Here is the Y Combinator in clojure:

`(defn Y [r]`

((fn [f] (f f))

(fn [f]

(r (fn [x] ((f f) x))))))

This article does a pretty good job explaining how to apply it, but didn't really explain how the Y Combinator works. What I wanted was the Y Combinator in a familiar form where I could step through the code and see what was going on. Since java is the environment that is easiest for me to step through code, I looked around until I came across this article that does a good job explaining the Y Combinator, and provides source code in both lisp and java.

When you perform a direct translation of functional code into java, you get a mess of anonymous inner classes that isn't particularly easy to reason about. So after pasting into into my IDE, I tried to remove all unnecessary anonymous inner classes while still preserving the essence of what the Y Combinator solves: how to implement recursion without making a direct recursive call. I ended up with a lot more code of course, but java's verbosity shines when trying to understand this dense concept.

`/**`

* Demonstrates the principles of the Y-Combinator in java.

*/

public class YComboDemo {

/**

* Let's start with a simple function implemented

* recursively: factorial

*/

static int factorial(int n) {

return n == 0 ? 1 : n * factorial(n - 1);

}

/**

* conceptually, factorial implements an interface

* that takes an integer and returns an integer

*/

interface IntFunc {int apply(int n);}

/**

* Here it is again in terms of a class implementing

* this interface:

*/

static class SimpleFactorial implements IntFunc {

public int apply(int n) {

return n == 0 ? 1 : n * apply(n - 1);

}

}

/**

* Suppose java didn't support recursive calls.

* How can we accomplish the same thing? Let's

* start by abstracting away the recursive call by

* delegating to some other function.

*

* This won't work unless we find a way to get

* that function to call back into us...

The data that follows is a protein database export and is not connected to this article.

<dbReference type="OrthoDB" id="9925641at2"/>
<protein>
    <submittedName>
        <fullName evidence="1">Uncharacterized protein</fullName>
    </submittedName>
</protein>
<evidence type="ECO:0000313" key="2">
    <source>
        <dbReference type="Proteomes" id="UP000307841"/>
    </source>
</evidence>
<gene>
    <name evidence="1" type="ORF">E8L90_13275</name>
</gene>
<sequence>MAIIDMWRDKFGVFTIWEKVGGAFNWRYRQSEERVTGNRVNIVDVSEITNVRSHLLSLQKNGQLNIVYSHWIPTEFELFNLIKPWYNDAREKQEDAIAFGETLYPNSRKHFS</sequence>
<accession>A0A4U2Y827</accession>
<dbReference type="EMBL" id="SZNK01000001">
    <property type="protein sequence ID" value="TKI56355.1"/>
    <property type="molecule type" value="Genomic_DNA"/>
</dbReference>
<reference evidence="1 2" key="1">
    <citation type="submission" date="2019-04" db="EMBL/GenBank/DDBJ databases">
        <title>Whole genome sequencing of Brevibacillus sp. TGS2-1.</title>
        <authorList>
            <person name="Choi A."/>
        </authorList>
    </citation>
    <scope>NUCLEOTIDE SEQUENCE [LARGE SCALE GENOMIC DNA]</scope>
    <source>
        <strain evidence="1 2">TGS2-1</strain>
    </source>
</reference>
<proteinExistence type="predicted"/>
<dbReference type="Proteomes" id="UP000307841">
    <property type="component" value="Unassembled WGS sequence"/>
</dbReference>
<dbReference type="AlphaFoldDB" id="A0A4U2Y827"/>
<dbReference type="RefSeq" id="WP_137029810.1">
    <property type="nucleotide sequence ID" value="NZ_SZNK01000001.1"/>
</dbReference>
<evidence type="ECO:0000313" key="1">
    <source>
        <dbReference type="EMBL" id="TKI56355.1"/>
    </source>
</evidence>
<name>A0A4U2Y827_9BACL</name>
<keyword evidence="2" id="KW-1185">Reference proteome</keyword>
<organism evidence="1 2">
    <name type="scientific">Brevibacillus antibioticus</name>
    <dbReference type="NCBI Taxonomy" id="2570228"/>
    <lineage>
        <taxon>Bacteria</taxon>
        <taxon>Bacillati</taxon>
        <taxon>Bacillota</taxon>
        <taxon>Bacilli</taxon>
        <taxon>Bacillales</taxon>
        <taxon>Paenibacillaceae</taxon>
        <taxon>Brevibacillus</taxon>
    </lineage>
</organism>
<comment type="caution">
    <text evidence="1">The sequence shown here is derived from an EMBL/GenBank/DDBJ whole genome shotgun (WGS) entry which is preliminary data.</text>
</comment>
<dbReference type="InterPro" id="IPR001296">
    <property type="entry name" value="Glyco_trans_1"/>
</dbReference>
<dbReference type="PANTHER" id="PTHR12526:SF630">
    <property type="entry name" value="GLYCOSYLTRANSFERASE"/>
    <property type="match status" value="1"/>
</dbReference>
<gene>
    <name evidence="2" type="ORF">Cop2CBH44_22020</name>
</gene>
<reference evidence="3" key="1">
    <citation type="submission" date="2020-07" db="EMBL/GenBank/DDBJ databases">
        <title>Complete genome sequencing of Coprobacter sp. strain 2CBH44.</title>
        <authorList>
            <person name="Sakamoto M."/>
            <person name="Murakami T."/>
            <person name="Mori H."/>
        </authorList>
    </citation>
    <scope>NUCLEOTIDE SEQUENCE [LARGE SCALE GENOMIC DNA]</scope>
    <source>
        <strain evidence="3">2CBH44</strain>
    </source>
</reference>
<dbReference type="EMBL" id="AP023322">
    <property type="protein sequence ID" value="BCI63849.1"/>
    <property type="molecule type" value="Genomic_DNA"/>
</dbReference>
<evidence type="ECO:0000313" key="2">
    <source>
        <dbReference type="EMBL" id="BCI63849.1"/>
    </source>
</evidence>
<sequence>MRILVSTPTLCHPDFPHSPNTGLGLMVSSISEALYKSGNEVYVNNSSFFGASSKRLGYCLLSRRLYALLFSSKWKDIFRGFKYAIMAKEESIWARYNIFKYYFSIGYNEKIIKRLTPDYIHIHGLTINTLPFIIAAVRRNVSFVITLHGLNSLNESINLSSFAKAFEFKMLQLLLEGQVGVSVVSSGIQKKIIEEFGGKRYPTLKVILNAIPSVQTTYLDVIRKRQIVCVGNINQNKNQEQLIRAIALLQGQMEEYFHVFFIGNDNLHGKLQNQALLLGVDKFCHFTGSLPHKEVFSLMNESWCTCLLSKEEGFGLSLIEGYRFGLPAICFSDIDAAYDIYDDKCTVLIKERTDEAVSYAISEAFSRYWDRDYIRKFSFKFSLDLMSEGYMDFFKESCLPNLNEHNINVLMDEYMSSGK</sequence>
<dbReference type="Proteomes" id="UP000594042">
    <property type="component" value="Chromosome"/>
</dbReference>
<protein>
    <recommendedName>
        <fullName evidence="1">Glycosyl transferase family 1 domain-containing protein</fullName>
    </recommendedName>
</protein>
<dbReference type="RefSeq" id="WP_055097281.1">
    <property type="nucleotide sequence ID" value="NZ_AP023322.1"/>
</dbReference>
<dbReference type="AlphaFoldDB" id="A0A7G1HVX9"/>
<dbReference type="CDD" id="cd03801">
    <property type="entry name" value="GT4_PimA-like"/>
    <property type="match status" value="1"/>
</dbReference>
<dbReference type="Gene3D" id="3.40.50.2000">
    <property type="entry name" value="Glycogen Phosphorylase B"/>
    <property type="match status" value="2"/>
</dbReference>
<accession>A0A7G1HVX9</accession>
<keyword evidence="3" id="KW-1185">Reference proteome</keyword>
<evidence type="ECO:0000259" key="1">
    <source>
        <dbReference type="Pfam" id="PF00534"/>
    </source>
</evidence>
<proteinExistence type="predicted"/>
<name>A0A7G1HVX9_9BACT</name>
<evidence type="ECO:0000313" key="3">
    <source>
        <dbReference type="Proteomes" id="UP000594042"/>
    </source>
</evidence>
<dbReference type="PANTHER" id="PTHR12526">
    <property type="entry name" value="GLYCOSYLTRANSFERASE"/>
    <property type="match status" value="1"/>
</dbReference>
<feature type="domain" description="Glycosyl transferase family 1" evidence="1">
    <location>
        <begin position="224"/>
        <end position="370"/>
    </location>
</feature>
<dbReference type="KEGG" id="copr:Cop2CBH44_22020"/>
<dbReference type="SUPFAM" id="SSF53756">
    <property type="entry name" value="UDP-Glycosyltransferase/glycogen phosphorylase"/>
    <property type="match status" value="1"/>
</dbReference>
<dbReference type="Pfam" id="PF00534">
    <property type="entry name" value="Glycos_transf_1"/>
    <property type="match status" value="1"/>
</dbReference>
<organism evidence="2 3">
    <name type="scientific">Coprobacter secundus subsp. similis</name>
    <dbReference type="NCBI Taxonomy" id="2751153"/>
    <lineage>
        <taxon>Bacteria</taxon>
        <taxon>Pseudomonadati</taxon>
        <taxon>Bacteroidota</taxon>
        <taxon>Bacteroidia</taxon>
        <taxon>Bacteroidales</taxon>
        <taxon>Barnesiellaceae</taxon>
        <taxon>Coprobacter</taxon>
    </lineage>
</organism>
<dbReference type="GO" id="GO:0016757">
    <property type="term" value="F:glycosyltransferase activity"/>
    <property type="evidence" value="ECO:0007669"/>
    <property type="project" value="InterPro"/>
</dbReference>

*/

static class DelegatingFactorial implements IntFunc {

private final IntFunc f;

public DelegatingFactorial(IntFunc f) {

this.f = f;

}

public int apply(int n) {

// we can't call apply directly, so delegate

return n == 0 ? 1 : n * f.apply(n - 1);

}

}

/**

* Let's start by defining something that can generate

* a function in terms of some other.

*/

interface IntFuncToIntFunc {IntFunc apply(IntFunc f);}

/**

* And then implement it for factorial. This will generate

* a function that delegates to the passed in argument.

*

* But we still need to pass in the right argument to make

* the "recursion" work...

*/

static class FactGen implements IntFuncToIntFunc {

public IntFunc apply(IntFunc f) {

return new DelegatingFactorial(f);

}

}

/**

* That's where the Y-combinator comes in. It finds the

* fixed point of any {@link IntFuncToIntFunc}. That is,

* it finds the function for which calling

* {@link IntFuncToIntFunc} one more time will yield the

* same function.

*

* This is all just a fancy way of saying that it contains

* the plumbing to make sure the original function that

* needs to get calls back into itself will get them.

*

* This implements recursion for any

* {@link IntFuncToIntFunc} that generates

* a function that calls back to the passed in function.

*/

static class YCombinator implements IntFunc {

private final IntFuncToIntFunc mIntFuncToIntFunc;

public YCombinator(IntFuncToIntFunc intFuncToIntFunc) {

mIntFuncToIntFunc = intFuncToIntFunc;

}

/**

* The fixed point works by kicking of the first call to

* generate the int function. We pass in ourselves as

* the argument so it will call back to our

* {@link #apply(int)} as necessary.

*/

public IntFunc fixedPoint() {

return mIntFuncToIntFunc.apply(this);

}

/**

* If the function calls back into us, we generate

* another function that calls back into us again.

* This will keep happening until it knows the

* answer itself (its base case).

*/

public int apply(int n) {

// setup another function with ourselves as

// the callback again

final IntFunc func = mIntFuncToIntFunc.apply(this);

// then just apply it

return func.apply(n);

}

}

public static void main(String args[]) {

final IntFuncToIntFunc factGen = new FactGen();

// if we apply the ycombinator to factgen, we have

// a working implementation of factorial

final IntFunc factorial = new YCombinator(factGen).fixedPoint();

System.out.println(factorial.apply(3));

}

}

So the Y Combinator works by serving as a trampoline for a generated function to bounce off back into itself after another function has been generated.

## 2 comments:

Thanks for this. I like that you mention trampolining at the end. I think understanding trampolining first is a good way to arrive at an understanding of the Y combinator.

+1 for the external links. It helps to have a few different explanations of this stuff.

Post a Comment